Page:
A Proctor’s Take on Getting Rid of Respondus

I’m not sure if writing this makes me a whistleblower? Maybe it’s more of a scathing opinion piece. But, as someone who has reviewed the Respondus footage of Laurier students taking exams, I strongly believe it’s time for the school to cease using digital proctoring software.

The events of the past year caused extreme changes for how students received their education, and I commend the school for adapting to the situation and finding new, innovative ways for students to learn outside of the classroom. However, it’s also time for the school to review what strategies aren’t working and to adjust. Specifically, using the Respondus Lockdown Browser is both invasive and ineffective.

I’ve been employed as both a proctor in-class and as a digital proctor to review the footage of students taking exams. As a digital proctor, you’re not catching people who are cheating so much as you’re catching people who cheat poorly. The truth is, and this is not a surprise for most members of the student population, that it is absolutely possible to angle your camera in a way where the proctor could not conclusively say that someone is cheating, although they may suspect other resources are being used. The role of a proctor is to make notes of suspicious behaviour and ultimately, it’s up to the professor about whether they move forward with allegations of academic misconduct.

Some students will cheat very poorly, where there is no doubt that they are consistently looking at another resource or their phone will even come into view of the camera. But these cases are few and far between. Most of the time, people are cheating well. Yes, their eyes move around a bit or their camera angle is odd, but shouldn’t the burden be higher for an accusation that could ruin a student’s ability to graduate or apply for future programs?

Furthermore, it erodes the relationship between professor and student when the professor doesn’t trust their students, especially if they can tell that the footage is suspicious but there’s nothing concrete to prove that the student was cheating. It also makes students fear the process of writing the test itself along with being stressed about the content of the test. I’m sure there are plenty of students who have been flagged for suspicious conduct, but they were writing the test fairly. It’s a toxic system that neither the students, the professors nor academic integrity benefits from.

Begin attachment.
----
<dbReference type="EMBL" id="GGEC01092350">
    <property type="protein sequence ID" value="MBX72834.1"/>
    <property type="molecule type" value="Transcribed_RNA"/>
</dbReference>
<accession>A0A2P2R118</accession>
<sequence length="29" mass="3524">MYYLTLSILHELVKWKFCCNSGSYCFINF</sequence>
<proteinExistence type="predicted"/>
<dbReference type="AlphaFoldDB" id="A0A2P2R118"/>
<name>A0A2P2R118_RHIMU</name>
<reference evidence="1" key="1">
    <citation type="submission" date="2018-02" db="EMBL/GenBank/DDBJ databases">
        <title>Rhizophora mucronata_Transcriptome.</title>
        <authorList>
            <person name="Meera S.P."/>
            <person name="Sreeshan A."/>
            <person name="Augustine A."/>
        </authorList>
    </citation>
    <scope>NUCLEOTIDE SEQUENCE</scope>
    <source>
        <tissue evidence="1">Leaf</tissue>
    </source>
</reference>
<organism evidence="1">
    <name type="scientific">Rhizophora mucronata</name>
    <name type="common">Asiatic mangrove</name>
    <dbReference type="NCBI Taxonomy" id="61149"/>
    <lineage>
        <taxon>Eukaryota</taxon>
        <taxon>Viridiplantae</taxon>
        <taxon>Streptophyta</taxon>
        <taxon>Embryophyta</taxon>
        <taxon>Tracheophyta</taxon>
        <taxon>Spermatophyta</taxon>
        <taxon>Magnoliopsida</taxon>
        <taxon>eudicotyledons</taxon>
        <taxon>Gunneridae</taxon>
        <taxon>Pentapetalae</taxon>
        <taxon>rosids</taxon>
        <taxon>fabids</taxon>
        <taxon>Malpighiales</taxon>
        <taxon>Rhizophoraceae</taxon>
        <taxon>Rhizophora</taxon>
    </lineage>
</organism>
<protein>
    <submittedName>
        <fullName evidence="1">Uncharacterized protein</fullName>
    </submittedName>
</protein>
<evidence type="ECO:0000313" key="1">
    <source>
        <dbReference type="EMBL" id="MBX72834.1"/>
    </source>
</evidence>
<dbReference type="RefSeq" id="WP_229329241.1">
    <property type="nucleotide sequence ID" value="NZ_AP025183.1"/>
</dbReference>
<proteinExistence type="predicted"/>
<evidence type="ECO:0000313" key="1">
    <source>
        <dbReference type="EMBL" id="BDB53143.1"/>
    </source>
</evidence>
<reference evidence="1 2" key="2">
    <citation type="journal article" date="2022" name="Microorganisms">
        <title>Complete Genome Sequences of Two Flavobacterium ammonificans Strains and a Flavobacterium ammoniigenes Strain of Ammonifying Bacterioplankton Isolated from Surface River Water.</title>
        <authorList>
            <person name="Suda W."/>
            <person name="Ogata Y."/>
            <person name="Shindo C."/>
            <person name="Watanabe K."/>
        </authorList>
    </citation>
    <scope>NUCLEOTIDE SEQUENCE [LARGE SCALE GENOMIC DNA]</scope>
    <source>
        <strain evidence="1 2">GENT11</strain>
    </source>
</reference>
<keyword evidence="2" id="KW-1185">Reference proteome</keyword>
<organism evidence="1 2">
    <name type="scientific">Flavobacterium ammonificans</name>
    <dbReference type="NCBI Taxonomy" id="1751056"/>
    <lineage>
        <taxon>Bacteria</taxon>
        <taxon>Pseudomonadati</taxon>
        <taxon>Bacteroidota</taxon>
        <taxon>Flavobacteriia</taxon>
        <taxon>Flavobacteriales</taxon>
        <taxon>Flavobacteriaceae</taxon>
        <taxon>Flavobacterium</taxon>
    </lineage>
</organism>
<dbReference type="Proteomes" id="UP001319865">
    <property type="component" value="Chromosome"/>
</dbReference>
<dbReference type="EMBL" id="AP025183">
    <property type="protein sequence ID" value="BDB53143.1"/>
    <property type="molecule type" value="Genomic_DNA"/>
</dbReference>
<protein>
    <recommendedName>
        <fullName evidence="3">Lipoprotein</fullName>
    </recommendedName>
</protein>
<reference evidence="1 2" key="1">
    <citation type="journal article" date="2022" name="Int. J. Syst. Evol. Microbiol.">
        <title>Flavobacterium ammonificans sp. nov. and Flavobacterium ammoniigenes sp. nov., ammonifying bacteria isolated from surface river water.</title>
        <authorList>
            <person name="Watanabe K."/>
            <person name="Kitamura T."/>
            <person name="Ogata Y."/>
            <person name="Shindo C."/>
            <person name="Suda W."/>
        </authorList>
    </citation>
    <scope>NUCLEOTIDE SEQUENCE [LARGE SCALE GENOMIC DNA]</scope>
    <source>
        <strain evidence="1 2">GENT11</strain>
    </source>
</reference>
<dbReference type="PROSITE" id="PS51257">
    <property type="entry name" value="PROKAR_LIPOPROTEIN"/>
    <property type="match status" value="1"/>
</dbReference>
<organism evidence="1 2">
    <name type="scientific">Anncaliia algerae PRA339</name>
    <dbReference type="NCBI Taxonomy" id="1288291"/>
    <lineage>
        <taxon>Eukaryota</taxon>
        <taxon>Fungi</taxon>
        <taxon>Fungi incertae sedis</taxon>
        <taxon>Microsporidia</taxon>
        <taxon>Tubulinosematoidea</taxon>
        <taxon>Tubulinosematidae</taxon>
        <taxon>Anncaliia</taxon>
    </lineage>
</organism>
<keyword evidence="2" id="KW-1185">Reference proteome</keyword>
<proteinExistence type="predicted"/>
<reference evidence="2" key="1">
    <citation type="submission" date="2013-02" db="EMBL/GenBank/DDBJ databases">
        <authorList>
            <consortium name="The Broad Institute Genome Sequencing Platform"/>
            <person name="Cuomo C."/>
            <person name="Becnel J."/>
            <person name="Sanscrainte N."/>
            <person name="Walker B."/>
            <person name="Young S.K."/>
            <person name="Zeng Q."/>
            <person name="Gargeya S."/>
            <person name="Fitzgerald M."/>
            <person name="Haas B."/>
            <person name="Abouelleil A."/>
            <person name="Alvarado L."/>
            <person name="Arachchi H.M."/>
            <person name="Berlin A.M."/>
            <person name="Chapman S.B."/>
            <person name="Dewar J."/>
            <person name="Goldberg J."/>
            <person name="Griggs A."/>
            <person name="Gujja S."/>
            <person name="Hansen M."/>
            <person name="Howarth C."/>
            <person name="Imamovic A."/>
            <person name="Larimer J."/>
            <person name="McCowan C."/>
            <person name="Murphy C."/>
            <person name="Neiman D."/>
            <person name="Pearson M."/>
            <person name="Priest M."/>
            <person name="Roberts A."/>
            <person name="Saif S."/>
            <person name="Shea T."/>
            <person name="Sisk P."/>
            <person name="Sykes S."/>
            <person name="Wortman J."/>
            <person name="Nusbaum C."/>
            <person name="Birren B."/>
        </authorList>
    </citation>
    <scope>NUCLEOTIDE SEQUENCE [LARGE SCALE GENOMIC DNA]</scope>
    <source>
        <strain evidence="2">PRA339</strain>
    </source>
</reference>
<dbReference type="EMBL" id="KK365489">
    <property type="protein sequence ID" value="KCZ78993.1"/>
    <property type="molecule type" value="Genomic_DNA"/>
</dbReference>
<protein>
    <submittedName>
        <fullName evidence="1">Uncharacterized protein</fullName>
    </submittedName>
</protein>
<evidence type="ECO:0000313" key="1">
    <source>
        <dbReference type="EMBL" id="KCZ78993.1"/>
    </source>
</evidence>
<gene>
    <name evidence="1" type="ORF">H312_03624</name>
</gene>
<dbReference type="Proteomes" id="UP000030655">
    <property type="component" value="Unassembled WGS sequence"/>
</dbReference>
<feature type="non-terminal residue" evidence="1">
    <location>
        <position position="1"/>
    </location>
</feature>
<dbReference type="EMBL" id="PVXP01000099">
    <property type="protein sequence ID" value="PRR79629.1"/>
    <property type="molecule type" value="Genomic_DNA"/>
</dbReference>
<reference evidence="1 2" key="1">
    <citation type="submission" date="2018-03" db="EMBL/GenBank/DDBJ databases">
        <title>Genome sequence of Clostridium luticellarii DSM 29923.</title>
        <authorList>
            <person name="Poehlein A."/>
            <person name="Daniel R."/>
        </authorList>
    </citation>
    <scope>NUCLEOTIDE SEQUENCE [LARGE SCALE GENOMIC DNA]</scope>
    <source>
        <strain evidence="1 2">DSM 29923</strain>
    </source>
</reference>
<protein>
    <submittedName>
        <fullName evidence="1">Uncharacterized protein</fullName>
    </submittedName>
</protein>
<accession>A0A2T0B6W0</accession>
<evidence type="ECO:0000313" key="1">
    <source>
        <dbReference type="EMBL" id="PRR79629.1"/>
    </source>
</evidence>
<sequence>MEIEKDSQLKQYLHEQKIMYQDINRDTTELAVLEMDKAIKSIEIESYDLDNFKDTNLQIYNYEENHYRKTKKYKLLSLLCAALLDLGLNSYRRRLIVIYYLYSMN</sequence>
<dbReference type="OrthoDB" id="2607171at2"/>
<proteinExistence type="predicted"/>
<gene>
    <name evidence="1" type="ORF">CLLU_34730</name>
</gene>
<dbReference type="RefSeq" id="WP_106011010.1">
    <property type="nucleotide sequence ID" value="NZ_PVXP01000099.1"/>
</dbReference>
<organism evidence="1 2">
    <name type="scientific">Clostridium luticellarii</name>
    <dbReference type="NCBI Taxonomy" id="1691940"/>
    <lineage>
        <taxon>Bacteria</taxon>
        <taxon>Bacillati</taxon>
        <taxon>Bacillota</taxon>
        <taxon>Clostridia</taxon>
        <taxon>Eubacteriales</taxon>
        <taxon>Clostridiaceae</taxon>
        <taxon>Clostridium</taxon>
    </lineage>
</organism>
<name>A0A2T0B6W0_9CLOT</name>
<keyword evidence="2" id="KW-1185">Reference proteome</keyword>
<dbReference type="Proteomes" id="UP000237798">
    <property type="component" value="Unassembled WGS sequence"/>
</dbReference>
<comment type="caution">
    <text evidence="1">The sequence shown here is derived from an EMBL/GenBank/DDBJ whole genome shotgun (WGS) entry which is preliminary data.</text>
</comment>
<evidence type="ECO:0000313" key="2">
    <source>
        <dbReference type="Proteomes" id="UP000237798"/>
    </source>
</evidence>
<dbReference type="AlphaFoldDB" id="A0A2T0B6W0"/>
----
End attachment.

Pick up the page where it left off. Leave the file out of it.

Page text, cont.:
Additionally, it’s invasive for professors and proctors to review footage of students in their homes, especially in such tense circumstances. There are students who appear to have panic attacks or breakdowns on camera while writing exams. Others have family members wandering into view and asking them to do chores. Some students are, frankly, far too comfortable in their ability to write an exam from home and will be writing in just their underwear. Writing the exam while physically alone can lull students into a false sense of privacy where they feel they can act how they would if they were truly alone.

Other organizations have found ways to successfully digitally proctor examinations, but it’s doubtful that the school has the resources to implement those policies. For example, every single lawyer who took their licensing examinations digitally in Ontario was assigned their own proctor who would watch them in real-time and could ask them to adjust the camera or show their surroundings again. This real-time assessment vastly improves the reliability of digitally proctoring, but it isn’t feasible in a university environment.

The solution is simple: it’s time for professors to change the way they assess students. It is absolutely possible to create open-book tests that assess a student’s knowledge, but often it does mean doing away with years of multiple-choice test banks. It’s equally possible to change a course so that none of the overall grade is based on examinations. Plenty of professors have, thankfully, made these changes. But a general policy where the school recommends using alternatives to proctored examinations when possible is no deterrent for educators who are stuck in their ways. If the school’s concern is upholding academic integrity, then the school needs to develop a system where it’s possible to fairly assess.